# [R] indicator or deviation contrasts in log-linear modelling

Charles C. Berry cberry at tajo.ucsd.edu
Thu Feb 19 03:30:31 CET 2009

```On Wed, 18 Feb 2009, maiya wrote:

>
> I am fairly new to log-linear modelling, so as opposed to trying to fit
> modells, I am still trying to figure out how it actually works - hence I am
> looking at the interpretation of parameters. Now it seems most people skip
> this part and go directly to measuring model fit, so I am finding very few
> references to actual parameters, and am of course clear on the fact that
> their choice is irelevant for the actual model fit.
>
> But here is my question: loglin uses deviation contrasts,

Depends on what you mean by 'uses'.

>From ?loglin

QUOTE:

Details

The Iterative Proportional Fitting algorithm as presented in Haberman
(1972) is used for fitting the model. At most iter iterations are
performed, convergence is taken to occur when the maximum deviation
between observed and fitted margins is less than eps. All internal
computations are done in double precision; there is no limit on the number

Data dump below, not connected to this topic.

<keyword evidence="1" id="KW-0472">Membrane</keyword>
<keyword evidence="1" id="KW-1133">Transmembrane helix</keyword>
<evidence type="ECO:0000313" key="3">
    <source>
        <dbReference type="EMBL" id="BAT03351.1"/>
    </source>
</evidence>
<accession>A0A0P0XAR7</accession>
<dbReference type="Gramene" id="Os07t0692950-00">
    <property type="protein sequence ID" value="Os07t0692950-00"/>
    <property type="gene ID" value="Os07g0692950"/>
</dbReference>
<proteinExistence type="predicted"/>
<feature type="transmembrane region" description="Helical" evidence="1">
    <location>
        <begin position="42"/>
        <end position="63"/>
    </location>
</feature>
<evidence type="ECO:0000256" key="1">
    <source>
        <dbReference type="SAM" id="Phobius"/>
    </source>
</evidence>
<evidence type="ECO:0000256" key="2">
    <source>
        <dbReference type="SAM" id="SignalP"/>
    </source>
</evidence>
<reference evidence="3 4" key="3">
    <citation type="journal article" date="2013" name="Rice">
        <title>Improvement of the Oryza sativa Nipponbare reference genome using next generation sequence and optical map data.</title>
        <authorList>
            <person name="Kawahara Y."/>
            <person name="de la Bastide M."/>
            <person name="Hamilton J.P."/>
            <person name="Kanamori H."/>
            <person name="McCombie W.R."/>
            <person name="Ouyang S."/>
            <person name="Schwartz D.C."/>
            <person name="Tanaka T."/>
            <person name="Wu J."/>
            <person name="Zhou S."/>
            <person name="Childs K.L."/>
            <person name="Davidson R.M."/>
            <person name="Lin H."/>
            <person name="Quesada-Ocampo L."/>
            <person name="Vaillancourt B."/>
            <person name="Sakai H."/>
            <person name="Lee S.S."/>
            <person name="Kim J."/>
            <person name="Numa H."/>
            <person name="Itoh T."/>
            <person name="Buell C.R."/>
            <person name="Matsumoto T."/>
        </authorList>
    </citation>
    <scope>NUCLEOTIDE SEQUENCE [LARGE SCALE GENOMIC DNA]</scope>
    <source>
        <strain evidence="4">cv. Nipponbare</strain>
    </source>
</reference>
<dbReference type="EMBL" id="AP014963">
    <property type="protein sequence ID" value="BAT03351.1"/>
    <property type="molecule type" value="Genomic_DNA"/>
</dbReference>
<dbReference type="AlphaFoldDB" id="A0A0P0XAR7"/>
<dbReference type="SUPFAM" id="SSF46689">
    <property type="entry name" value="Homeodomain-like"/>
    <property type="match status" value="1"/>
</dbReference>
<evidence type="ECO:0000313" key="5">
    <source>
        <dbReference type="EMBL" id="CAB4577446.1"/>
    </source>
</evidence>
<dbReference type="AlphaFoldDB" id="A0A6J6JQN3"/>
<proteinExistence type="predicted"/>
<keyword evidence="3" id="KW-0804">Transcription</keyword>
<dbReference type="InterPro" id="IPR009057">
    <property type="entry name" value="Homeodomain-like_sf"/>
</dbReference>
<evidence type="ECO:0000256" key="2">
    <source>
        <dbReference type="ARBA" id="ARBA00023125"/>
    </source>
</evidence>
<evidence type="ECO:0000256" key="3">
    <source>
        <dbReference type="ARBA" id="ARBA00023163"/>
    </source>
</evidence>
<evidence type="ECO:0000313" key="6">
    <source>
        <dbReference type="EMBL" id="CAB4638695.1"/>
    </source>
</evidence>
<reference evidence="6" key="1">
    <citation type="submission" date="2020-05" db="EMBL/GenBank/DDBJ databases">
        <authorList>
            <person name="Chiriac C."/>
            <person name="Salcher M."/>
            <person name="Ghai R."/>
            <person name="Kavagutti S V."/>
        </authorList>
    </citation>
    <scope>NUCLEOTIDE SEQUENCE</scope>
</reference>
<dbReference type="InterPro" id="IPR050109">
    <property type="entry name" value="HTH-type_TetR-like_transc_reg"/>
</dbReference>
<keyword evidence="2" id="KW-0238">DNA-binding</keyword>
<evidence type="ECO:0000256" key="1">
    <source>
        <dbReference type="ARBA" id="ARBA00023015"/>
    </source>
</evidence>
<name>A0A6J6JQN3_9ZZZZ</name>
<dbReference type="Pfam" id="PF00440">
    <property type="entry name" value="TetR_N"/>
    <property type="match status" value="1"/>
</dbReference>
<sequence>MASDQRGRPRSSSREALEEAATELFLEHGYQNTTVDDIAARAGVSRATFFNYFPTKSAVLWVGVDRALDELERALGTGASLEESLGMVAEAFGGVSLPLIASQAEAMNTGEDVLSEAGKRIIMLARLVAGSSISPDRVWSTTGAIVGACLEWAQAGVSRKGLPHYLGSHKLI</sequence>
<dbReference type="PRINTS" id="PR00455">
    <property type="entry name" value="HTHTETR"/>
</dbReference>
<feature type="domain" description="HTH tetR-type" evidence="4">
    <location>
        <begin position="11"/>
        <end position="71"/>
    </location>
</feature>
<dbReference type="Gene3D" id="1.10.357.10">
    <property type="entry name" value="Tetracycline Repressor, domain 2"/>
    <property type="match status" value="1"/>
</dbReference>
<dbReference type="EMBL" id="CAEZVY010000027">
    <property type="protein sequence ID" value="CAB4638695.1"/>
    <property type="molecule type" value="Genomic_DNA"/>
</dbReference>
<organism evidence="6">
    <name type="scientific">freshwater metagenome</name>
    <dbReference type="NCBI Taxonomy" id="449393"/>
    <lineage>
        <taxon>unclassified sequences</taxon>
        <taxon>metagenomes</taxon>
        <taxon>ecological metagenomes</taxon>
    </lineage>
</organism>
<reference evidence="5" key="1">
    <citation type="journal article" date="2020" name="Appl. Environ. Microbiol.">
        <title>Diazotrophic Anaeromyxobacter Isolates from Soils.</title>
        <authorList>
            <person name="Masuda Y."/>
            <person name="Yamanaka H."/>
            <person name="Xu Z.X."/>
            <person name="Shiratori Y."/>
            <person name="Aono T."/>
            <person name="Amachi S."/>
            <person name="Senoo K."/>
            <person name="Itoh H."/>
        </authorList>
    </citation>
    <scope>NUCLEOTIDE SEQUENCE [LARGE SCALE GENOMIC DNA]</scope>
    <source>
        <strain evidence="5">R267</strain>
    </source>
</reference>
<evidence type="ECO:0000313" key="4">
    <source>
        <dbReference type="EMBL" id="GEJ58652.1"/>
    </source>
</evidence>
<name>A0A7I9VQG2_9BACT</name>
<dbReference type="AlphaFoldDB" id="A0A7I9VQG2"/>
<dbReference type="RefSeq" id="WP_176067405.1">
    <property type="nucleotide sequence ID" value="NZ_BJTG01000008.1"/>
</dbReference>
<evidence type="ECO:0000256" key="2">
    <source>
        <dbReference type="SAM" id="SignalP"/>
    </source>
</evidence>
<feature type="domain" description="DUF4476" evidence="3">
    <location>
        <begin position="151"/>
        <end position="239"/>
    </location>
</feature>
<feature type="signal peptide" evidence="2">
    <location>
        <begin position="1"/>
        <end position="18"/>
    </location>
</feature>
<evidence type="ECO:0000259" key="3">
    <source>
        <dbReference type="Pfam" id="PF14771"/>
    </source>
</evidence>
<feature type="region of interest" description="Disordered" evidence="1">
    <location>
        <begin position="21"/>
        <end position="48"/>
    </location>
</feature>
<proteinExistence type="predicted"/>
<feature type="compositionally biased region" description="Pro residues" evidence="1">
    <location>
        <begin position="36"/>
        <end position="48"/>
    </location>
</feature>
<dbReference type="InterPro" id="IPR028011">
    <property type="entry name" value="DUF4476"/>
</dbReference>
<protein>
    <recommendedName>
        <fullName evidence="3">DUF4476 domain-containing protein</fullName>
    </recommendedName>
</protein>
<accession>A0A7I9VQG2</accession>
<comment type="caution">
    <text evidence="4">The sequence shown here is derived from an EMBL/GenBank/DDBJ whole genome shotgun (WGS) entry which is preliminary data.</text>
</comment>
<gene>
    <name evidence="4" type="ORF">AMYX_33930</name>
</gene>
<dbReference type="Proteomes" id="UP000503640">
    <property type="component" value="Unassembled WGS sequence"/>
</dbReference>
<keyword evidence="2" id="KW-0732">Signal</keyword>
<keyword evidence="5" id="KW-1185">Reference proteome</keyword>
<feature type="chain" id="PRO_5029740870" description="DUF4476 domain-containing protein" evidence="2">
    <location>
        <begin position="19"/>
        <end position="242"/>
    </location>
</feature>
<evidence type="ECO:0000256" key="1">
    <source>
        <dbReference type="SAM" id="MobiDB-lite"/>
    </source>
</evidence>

of factors (the dimension of the table) in the model.

END QUOTE

There are no explicit contrasts in IPF. The \$param component returned when
'param=TRUE' is used is derived from the estimated cell frequencies. You
can transform these to other basis vectors. If there are no structural
zeros,

lm( as.vector( loglin(...,fit=TRUE)\$fit ) ~ < your favored contrasts > )

will give you estimates under your favored scheme.

Then too there is the surrogate Poisson approach, which will do this too.

so the
> coefficients in each term add up to zero.
> Another option are indicator contrasts, where a reference category is chosen
> in each term and set to zero, while the others are relative to it. My
> question is if there is a log-linear command equivalent to loglin that uses
> this secong "dummy coding" style of constraints (I know e.g. spss genlog
> does this).

Yep, glm(). See McCullagh P. and Nelder, J. A. (1989) Generalized Linear
Models. London: Chapman and Hall. for details on surrogate Poisson
modelling.

>
> I hope this is not to basic a question!
>
> And if anyone is up for answeing the wider question of why log-linear
> parameters are not something to be looked at - which might just be my
> impression of the literature - feel free to comment!
>

I can think of three:

1) IPF doesn't need the parameters to do its work and do tests based on
loglinear models. The canonical reference is Bishop, Fienberg, and
Holland's Discrete Multivariate Analysis, 1975.

2) In many applications, direct inspection of the cell frequencies or
their estimates is quite natural.

3) Often there are higher order effects (a four way table with 3 way
interactions, say) , so the lower order parameter values are not easily
interpreted anyway.

HTH,

Chuck

>
> Maja
> --
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